Another great addition is the ability to air down, as you’d actually do when going off-road. Again, a quick tap of the ‘T’ key (or a controller button press, as this game is fully compatible with various controllers), and you can air down or back up again with ease. Expeditions also adds ground anchors that you can deploy when there’s no sturdy tree handy to get you out of a tough spot, and you even get jack-screws to recover your vehicle if you flip over on its side, if you bring them in your inventory. Some missions will require you do, and that’s so much better than having to recover at your garage. You can still do that if you want to, though I didn’t find myself doing it nearly as often.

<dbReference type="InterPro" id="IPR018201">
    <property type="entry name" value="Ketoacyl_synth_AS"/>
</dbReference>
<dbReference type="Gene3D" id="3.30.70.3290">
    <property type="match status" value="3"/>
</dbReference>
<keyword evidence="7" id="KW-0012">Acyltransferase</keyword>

The driving is great, but the world doesn’t feel quite as open as it looks

All the tools at your disposal definitely place Expeditions a cut above past games I’ve played when it comes to driving. The huge open-world does lend to hours upon hours of exploration, to the point where you do need to put some thought into what you should bring on your excursion and exactly how far you want to push it.

That feels great…at first. When I went over to the Arizona region, one of the first missions you’ll encounter is “Conquest of the Frontier”. The goal is simple: Go out to a spot a little way away from your basecamp, grab an equipment box and bring it back. Along the way, the game will prompt you to use your drone to scout the area, you may need to use your winch and some area and you’ll have to physically explore. Excellent! That is, until the game determines that “exploration” only counts if you paint a certain, pre-defined area between you and your objective with the truck or your drone, so you just drive around in circles until you fill the objective up to 100%. Then you go and grab the box to return to camp.